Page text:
In this Edutopia article, Kara Loftin, Head of School at The Craig School, looks at the benefits of strengths-based individualized education programs (IEPs), writing, "Approaching IEPs from a strengths-based perspective does not sugarcoat the struggles that students with exceptionalities may face. It's a way to shift the language we use to describe the needs of our students, and ultimately it leads to higher investment in their educational, social, and emotional growth." Loftin offers six things to consider when drafting IEP goals and stresses that teachers should encourage parents to be active participants in the IEP process.

#6: Student Well-Being & Support

School uniforms don't improve child behavior, study finds

A new U.S. national study of more than 6,000 school-age children has found that school uniforms don't seem to affect young students' behaviour or overall attendance. However, students feel less sense of belonging when uniforms are required. Arya Ansari, lead author of the study and assistant professor of human sciences at The Ohio State University, said there hasn't been much research done on the value of school uniforms in the past 20 years and "a lot of the core arguments about why school uniforms are good for student behavior don't hold up in our sample."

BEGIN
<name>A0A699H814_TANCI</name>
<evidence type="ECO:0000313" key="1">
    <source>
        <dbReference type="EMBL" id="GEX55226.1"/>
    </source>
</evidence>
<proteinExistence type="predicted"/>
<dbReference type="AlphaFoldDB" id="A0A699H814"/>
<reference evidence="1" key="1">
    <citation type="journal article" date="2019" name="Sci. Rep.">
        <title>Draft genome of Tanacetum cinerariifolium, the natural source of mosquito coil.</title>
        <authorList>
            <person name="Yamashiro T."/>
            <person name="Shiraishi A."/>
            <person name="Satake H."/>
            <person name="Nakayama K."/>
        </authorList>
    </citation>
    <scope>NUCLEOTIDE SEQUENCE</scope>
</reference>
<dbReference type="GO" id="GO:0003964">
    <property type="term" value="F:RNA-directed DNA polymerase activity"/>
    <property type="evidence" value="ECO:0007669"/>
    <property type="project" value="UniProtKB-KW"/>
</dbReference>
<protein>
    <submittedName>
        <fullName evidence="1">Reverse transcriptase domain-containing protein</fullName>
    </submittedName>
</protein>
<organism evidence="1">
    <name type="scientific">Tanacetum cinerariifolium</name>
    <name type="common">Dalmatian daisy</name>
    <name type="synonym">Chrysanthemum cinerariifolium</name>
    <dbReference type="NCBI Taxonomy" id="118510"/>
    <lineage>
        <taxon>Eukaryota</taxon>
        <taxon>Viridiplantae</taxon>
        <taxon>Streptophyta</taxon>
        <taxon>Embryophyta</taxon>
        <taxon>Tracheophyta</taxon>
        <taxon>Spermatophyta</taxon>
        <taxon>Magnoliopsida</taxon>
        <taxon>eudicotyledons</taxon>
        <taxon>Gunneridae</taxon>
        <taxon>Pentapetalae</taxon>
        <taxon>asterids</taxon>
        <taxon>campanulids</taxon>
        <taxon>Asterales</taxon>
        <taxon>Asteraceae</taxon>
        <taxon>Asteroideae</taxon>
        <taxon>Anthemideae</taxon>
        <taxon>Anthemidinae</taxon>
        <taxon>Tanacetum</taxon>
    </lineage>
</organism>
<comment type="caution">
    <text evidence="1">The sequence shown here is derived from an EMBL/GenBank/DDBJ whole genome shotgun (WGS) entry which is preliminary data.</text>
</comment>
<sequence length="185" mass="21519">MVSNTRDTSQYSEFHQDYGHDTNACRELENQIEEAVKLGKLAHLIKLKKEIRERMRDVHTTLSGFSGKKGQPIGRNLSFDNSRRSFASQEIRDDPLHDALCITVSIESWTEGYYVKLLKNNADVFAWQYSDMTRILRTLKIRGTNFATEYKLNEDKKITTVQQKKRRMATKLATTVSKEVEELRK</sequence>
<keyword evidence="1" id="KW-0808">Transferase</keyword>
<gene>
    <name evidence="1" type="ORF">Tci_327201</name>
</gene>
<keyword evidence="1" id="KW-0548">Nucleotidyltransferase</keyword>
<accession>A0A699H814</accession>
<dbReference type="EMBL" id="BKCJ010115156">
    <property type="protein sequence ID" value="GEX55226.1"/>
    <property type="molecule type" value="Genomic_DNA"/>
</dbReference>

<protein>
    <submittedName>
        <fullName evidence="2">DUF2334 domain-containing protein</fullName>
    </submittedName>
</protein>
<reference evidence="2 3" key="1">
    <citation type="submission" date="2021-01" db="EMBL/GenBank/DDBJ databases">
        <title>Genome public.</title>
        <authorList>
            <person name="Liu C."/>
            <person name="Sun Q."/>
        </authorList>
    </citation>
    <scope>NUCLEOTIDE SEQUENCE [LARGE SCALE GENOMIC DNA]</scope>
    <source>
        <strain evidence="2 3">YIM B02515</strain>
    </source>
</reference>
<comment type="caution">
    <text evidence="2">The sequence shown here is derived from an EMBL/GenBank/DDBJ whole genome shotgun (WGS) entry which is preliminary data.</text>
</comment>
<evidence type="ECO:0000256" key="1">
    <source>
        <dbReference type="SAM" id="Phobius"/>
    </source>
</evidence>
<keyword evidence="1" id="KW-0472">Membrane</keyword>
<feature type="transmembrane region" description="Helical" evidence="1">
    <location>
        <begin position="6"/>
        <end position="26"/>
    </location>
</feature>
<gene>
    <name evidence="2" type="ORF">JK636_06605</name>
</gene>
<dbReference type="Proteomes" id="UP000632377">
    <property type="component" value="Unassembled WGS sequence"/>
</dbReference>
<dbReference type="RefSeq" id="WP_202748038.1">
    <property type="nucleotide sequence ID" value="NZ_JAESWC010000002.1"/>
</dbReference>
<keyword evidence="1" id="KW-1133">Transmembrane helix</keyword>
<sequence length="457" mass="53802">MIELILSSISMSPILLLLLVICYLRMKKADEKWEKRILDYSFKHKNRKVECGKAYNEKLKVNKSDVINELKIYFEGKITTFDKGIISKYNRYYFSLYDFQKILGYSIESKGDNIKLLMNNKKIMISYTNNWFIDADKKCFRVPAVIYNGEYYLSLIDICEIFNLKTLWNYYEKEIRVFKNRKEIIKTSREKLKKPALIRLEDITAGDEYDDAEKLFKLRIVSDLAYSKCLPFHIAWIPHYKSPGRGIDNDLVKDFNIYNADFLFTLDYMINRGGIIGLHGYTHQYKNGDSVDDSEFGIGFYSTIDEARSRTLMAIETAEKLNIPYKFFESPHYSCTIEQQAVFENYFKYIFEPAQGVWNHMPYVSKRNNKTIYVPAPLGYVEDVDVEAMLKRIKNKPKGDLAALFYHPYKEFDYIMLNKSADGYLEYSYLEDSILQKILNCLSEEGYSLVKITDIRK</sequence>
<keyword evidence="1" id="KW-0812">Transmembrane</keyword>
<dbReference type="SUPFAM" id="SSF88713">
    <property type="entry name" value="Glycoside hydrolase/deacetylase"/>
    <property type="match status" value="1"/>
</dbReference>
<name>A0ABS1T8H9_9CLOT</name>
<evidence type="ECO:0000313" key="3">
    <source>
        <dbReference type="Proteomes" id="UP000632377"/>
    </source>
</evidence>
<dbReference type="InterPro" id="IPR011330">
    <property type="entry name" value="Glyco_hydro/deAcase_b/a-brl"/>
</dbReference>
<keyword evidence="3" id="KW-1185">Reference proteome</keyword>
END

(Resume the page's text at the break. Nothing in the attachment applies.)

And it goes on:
#7: Essential Concepts

5 ways adults can boost kids' well-being -- and their own -- as schools return from break in a Covid surge

The author of this CNN article, Phyllis L. Fagell, a licensed clinical professional counsellor and the author of Middle School Matters, spoke with psychologist Suniya Luthar, whose recent study on risk and resilience in middle and high school students found that parental support is the most important variable in every ethnic group. Although the article is written for parents, it is a good read for all adults raising, educating and working with children. The article also includes five ways adults can help themselves and the children in their care.

#8: Custodial Care

Year in review: What we learned in 2021

ICEF Monitor looks at the year gone by and shares some important insights, including that the sector is resilient with lessons learned during COVID, resulting in new program options for international students and new ways of recruiting students. Another insight is that in-person is still key: "The firsthand experience of study abroad – and everything that suggests in terms of living new cultures, forming friendships, and building networks abroad – remains a key driver of student demand."